Venice Wrap: Best of Fest, Winners and Losers, Golden Lion Goes to Somewhere
The Venice Film Festival, the oldest in the world, is winding up its 67th edition, my first. (UPDATE: The Golden Lion award went to Sofia Coppola's Somewhere on Saturday amid charges of favoritism on the part of jury president Quentin Tarantino; they once dated.) Venice is more intimate than Cannes, with less of a junket/market/party/circus feel, and very European. And yet for seven years fest director Marco Muller has lured more than a few star-studded Hollywood event films to the Lido (the small island is a vaporetto-ride from the most elegant tourist attraction in Europe). (Check out my flip cam interview with Muller below).
  • By Anne Thompson
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  • September 11, 2010 12:09 PM
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  • 1 Comment

Ebert Relaunches At the Movies on PBS with Lemire, Mitchell

Ebert Relaunches At the Movies on PBS with Lemire, Mitchell
Roger Ebert announced his relaunch of At the Movies, a month after the demise of his former show on Disney/ABC, in his blog, naturally, and on Twitter. Critics Christy Lemire (AP) and Elvis Mitchell (KCRW-FM), who were guest hosts on At the Movies with Richard Roeper after Ebert fell ill from cancer, will be the show's principal co-hosts. Bloggers Kim Morgan and Omar Moore will also contribute to the program, writes Ebert on his site:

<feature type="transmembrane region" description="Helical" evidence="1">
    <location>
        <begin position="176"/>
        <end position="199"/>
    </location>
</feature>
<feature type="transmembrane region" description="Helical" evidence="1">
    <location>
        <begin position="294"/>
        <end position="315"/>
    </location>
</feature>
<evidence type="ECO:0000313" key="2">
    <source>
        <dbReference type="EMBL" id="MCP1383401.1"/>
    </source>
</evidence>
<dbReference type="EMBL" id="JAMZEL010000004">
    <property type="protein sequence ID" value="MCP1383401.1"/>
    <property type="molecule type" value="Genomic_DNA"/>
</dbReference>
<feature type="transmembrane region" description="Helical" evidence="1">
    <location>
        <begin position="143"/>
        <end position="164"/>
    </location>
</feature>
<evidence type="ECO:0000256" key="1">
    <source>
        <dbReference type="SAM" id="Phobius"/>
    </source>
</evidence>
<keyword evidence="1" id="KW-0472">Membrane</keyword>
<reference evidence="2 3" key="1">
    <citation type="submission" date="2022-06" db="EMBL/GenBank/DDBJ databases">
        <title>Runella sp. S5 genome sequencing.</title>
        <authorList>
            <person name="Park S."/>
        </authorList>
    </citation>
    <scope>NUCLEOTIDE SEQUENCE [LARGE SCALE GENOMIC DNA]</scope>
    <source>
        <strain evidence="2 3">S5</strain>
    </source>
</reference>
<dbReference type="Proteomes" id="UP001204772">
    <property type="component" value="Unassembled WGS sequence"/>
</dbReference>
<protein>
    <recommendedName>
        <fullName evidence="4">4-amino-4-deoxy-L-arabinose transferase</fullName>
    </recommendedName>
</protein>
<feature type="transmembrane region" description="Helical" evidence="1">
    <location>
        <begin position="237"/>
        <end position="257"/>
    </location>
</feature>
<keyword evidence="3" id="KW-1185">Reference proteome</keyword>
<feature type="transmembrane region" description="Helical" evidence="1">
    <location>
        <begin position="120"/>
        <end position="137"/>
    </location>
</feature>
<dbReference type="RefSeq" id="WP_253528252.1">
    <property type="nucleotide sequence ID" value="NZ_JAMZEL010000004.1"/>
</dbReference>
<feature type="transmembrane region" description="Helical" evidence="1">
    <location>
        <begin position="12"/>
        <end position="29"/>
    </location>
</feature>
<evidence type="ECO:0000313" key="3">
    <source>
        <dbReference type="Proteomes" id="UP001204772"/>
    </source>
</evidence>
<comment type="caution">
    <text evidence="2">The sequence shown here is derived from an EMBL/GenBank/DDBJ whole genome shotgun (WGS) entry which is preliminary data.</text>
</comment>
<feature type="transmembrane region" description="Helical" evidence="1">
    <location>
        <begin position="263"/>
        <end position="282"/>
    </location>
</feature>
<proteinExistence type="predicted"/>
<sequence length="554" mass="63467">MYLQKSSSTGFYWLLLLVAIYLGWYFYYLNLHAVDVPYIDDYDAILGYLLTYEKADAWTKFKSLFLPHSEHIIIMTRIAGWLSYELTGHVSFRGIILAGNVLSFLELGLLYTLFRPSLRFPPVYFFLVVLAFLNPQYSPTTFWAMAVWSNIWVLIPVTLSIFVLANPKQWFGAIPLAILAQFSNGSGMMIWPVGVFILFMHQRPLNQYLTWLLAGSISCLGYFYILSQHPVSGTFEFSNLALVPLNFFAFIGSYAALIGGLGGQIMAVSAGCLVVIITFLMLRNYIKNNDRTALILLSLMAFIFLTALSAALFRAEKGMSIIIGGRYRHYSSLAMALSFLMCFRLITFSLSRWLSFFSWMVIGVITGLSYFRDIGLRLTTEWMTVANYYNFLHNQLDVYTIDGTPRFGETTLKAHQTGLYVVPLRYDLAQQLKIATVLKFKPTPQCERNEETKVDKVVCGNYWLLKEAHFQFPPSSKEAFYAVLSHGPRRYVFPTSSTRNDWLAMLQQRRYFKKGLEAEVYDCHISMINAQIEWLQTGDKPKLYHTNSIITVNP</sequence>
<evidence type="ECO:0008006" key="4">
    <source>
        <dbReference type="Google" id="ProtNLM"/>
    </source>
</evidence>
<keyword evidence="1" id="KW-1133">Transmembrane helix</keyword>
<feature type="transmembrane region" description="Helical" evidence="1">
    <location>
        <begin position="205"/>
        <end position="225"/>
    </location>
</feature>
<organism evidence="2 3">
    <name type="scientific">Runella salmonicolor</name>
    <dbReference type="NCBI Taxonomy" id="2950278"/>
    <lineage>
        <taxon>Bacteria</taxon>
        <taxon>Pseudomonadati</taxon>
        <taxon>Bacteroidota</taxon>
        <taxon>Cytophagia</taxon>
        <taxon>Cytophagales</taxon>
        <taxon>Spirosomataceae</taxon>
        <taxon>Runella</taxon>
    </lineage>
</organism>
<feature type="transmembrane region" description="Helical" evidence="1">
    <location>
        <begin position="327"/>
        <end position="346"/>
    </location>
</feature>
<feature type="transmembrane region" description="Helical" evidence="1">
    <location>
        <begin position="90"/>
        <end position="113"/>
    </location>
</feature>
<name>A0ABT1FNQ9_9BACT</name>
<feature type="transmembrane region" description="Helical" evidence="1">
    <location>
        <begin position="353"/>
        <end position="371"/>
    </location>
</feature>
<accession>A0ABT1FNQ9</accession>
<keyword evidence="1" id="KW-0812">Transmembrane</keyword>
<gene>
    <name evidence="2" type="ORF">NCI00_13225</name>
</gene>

• By Anne Thompson
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  • September 10, 2010 5:57 AM
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  • 10 Comments

Summing Up Telluride: from First Movie to 127 Hours

Summing Up Telluride: from First Movie to 127 Hours
Meredith Brody wraps up her Telluride experience in one full swoop:At Telluride your day actually begins late the night before, when you can access the full schedule online, or are handed slips of paper with the completed TBA (to be announced) slots filled in as you stagger out of a screening after midnight (my preference). The big news Friday night was that on Saturday Danny Boyle would return to the scene of his 2008 triumphant premiere of Slumdog Millionaire with 127 Hours, with star James Franco and the real-life person upon whom the film is based, Aron Ralston, author of the almost-too-perfectly-titled Between a Rock and a Hard Place, in tow.
  • By Meredith Brody
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  • September 10, 2010 2:10 AM
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  • 1 Comment